Turkey probably contained the damage from the coronavirus pandemic last quarter with a campaign of stimulus that came at the cost of destabilizing the lira.
The $750 billion economy likely fared better than many of its peers, thanks in part to a combination of interest-rate cuts, fiscal spending and a government-sponsored credit push. Data on Monday will show gross domestic product shrank 10.7% from a year earlier, according to the median of 17 forecasts in a Bloomberg survey.
The severity of the shock will be more evident in seasonally and working day-adjusted figures due the same day, with the median estimate from analysts calling for a decline of 13.6% in the second quarter from the previous three months — which would be the steepest contraction in data going back to 1998.
|What Bloomberg’s Economists Say…|
“The outbreak of Covid-19 and the associated lockdown measures delivered an economic blow that was partially softened by an increase in credit provision. The cost was a destabilization of the currency, forcing the central bank to effectively hike interest rates this month.”
— Ziad Daoud
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To help businesses and consumers ride out the the pandemic, the Turkish government unveiled a 240 billion-lira ($32.7 billion) stimulus package while state banks ramped up lending. Meantime, the central bank injected liquidity by scooping up government bonds and delivered a series of rate cuts including an emergency decrease of a full percentage point in March.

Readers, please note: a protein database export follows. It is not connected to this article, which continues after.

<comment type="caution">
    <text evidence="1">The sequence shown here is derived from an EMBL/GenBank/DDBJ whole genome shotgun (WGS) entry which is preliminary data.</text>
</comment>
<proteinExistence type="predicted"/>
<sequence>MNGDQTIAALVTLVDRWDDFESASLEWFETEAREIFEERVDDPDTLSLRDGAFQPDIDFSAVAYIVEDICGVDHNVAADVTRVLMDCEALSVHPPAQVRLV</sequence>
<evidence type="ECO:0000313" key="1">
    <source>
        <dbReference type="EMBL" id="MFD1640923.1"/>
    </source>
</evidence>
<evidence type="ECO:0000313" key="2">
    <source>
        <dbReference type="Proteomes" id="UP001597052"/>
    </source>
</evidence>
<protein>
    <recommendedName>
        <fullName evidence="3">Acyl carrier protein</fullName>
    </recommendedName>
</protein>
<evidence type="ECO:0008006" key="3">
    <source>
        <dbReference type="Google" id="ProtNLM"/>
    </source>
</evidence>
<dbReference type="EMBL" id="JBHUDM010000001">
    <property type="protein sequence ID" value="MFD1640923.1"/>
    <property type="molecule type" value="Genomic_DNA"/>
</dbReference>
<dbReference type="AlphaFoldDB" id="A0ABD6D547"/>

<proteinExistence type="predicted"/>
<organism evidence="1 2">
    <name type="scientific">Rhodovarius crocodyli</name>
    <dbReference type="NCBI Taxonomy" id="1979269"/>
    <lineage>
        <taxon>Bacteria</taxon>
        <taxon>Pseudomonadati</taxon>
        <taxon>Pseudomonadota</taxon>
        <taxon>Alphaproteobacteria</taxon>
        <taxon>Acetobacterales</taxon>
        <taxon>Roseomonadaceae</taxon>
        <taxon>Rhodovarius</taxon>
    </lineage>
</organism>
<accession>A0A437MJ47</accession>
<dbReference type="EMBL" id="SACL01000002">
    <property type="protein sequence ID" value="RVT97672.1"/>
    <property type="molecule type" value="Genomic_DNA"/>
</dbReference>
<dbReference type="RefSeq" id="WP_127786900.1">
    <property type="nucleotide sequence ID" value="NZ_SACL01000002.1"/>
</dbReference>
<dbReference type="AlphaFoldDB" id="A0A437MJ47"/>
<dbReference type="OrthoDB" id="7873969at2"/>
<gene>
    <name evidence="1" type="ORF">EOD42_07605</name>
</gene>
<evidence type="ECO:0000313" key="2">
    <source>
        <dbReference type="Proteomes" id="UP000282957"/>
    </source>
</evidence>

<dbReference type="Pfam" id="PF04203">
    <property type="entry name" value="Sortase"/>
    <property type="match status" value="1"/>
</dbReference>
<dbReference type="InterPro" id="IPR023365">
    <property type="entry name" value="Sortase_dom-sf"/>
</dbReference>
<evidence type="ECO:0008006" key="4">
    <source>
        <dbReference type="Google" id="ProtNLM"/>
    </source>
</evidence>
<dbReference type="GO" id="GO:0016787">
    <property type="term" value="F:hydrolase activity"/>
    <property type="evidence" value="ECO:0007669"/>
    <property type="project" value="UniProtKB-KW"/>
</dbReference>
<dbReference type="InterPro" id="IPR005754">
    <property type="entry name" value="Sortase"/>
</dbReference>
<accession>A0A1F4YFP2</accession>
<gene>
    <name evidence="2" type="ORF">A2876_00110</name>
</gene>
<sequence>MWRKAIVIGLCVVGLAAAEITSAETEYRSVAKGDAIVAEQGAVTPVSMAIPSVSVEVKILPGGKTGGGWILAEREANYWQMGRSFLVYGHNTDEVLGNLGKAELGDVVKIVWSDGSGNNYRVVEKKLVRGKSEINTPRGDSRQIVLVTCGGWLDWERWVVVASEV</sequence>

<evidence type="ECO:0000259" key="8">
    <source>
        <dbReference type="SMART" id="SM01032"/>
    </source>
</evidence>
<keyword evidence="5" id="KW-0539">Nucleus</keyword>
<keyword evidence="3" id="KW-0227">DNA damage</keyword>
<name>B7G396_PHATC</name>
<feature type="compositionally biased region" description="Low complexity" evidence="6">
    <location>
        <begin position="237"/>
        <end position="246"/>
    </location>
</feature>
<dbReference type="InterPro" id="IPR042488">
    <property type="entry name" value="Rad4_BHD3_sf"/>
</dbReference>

Restrictions imposed by Turkey to stop the contagion from March were more stringent than in the rest of central and eastern Europe, the Middle East and North Africa, which probably translated into a “pronounced downturn” in the second quarter, according to Goldman Sachs Group Inc.
“Full lockdown over weekends and national holidays in April and May likely acted as a significant drag on economic activity,” Goldman economists led by Kevin Daly said in a report to clients.
An economic turnaround started to take hold as lockdown measures began to ease toward the end of the second quarter. Industrial production grew in June for the first time since February and economic confidence improved for four straight months through August.
But the drawbacks of the government’s efforts to juice up the economy have also become more obvious.
Inflationary pressures have reemerged alongside another wave of lira depreciation, prompting the central bank to increase the cost of funding through stealth tightening but without resorting to an outright rate hike. Turkey’s currency has depreciated about 19% against the dollar this year and is the worst performer in emerging markets in the third quarter.
The stimulus campaign may not save the economy from one of the steepest full-year contractions in history, with the International Monetary Fund predicting it could slump 5%. Treasury and Finance Minister Berat Albayrak is more optimistic, estimating this year’s performance at between minus 2% to a 1% gain.
|Forecaster||Turkey 2020 GDP Growth Forecast|
|The International Monetary Fund||-5%|
|Bloomberg August Survey of Economists||-4%|
|European Bank for Reconstruction and Development||-3.5%|
|S&P Global Ratings||-3.3%|
|Turkish Central Bank Survey of Expectations||-1.6%|
“Leading indicators confirm that the economy is in the phase of recovery from its bottom point,” said Enver Erkan, an economist at Tera Securities in Istanbul.
— With assistance by Abeer Abu Omar, and Harumi Ichikura
(Updates with economist comment in sixth paragraph)